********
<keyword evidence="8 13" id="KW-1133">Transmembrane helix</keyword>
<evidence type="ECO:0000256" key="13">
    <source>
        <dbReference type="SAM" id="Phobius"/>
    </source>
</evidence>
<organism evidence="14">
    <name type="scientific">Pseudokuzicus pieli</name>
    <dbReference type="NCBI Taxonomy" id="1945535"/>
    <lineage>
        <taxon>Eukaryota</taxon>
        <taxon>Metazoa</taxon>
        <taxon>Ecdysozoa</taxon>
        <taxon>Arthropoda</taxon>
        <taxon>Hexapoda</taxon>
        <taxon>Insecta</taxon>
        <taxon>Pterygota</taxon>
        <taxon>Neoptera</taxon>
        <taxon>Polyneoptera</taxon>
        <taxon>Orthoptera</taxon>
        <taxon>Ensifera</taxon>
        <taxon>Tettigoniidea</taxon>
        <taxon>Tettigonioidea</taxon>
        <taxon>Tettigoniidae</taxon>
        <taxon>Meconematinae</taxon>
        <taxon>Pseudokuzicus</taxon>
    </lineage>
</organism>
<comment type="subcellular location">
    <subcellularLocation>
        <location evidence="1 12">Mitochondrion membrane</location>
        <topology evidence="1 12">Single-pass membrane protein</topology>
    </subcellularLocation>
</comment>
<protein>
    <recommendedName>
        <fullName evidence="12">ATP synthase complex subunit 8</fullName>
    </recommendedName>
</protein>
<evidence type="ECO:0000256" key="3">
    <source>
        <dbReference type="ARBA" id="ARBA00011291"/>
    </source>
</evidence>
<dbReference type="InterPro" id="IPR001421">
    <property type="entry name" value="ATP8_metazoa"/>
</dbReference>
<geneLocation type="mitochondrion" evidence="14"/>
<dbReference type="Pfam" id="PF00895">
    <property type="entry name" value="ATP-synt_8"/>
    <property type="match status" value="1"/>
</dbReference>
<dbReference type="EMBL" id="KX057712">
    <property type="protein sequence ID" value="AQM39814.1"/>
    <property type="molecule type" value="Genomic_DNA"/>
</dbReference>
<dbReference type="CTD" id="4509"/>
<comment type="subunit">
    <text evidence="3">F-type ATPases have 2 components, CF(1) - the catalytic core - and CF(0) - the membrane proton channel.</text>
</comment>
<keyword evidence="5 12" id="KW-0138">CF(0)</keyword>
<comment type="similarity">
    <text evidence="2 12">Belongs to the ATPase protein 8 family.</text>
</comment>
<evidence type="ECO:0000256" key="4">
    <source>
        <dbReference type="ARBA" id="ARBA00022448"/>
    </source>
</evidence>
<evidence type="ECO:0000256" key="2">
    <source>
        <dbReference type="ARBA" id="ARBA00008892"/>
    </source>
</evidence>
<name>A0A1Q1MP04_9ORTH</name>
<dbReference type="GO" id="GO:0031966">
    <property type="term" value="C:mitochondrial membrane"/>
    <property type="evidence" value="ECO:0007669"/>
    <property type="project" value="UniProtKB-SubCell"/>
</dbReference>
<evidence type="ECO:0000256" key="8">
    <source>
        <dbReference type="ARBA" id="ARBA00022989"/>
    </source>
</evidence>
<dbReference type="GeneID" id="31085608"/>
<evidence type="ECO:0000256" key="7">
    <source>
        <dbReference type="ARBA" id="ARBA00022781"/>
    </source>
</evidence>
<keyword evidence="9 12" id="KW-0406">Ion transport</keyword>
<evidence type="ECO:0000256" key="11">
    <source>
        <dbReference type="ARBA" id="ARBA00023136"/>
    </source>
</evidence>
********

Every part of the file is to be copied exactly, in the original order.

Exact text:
<keyword evidence="8 13" id="KW-1133">Transmembrane helix</keyword>
<evidence type="ECO:0000256" key="13">
    <source>
        <dbReference type="SAM" id="Phobius"/>
    </source>
</evidence>
<organism evidence="14">
    <name type="scientific">Pseudokuzicus pieli</name>
    <dbReference type="NCBI Taxonomy" id="1945535"/>
    <lineage>
        <taxon>Eukaryota</taxon>
        <taxon>Metazoa</taxon>
        <taxon>Ecdysozoa</taxon>
        <taxon>Arthropoda</taxon>
        <taxon>Hexapoda</taxon>
        <taxon>Insecta</taxon>
        <taxon>Pterygota</taxon>
        <taxon>Neoptera</taxon>
        <taxon>Polyneoptera</taxon>
        <taxon>Orthoptera</taxon>
        <taxon>Ensifera</taxon>
        <taxon>Tettigoniidea</taxon>
        <taxon>Tettigonioidea</taxon>
        <taxon>Tettigoniidae</taxon>
        <taxon>Meconematinae</taxon>
        <taxon>Pseudokuzicus</taxon>
    </lineage>
</organism>
<comment type="subcellular location">
    <subcellularLocation>
        <location evidence="1 12">Mitochondrion membrane</location>
        <topology evidence="1 12">Single-pass membrane protein</topology>
    </subcellularLocation>
</comment>
<protein>
    <recommendedName>
        <fullName evidence="12">ATP synthase complex subunit 8</fullName>
    </recommendedName>
</protein>
<evidence type="ECO:0000256" key="3">
    <source>
        <dbReference type="ARBA" id="ARBA00011291"/>
    </source>
</evidence>
<dbReference type="InterPro" id="IPR001421">
    <property type="entry name" value="ATP8_metazoa"/>
</dbReference>
<geneLocation type="mitochondrion" evidence="14"/>
<dbReference type="Pfam" id="PF00895">
    <property type="entry name" value="ATP-synt_8"/>
    <property type="match status" value="1"/>
</dbReference>
<dbReference type="EMBL" id="KX057712">
    <property type="protein sequence ID" value="AQM39814.1"/>
    <property type="molecule type" value="Genomic_DNA"/>
</dbReference>
<dbReference type="CTD" id="4509"/>
<comment type="subunit">
    <text evidence="3">F-type ATPases have 2 components, CF(1) - the catalytic core - and CF(0) - the membrane proton channel.</text>
</comment>
<keyword evidence="5 12" id="KW-0138">CF(0)</keyword>
<comment type="similarity">
    <text evidence="2 12">Belongs to the ATPase protein 8 family.</text>
</comment>
<evidence type="ECO:0000256" key="4">
    <source>
        <dbReference type="ARBA" id="ARBA00022448"/>
    </source>
</evidence>
<evidence type="ECO:0000256" key="2">
    <source>
        <dbReference type="ARBA" id="ARBA00008892"/>
    </source>
</evidence>
<name>A0A1Q1MP04_9ORTH</name>
<dbReference type="GO" id="GO:0031966">
    <property type="term" value="C:mitochondrial membrane"/>
    <property type="evidence" value="ECO:0007669"/>
    <property type="project" value="UniProtKB-SubCell"/>
</dbReference>
<evidence type="ECO:0000256" key="8">
    <source>
        <dbReference type="ARBA" id="ARBA00022989"/>
    </source>
</evidence>
<dbReference type="GeneID" id="31085608"/>
<evidence type="ECO:0000256" key="7">
    <source>
        <dbReference type="ARBA" id="ARBA00022781"/>
    </source>
</evidence>
<keyword evidence="9 12" id="KW-0406">Ion transport</keyword>
<evidence type="ECO:0000256" key="11">
    <source>
        <dbReference type="ARBA" id="ARBA00023136"/>
    </source>
</evidence>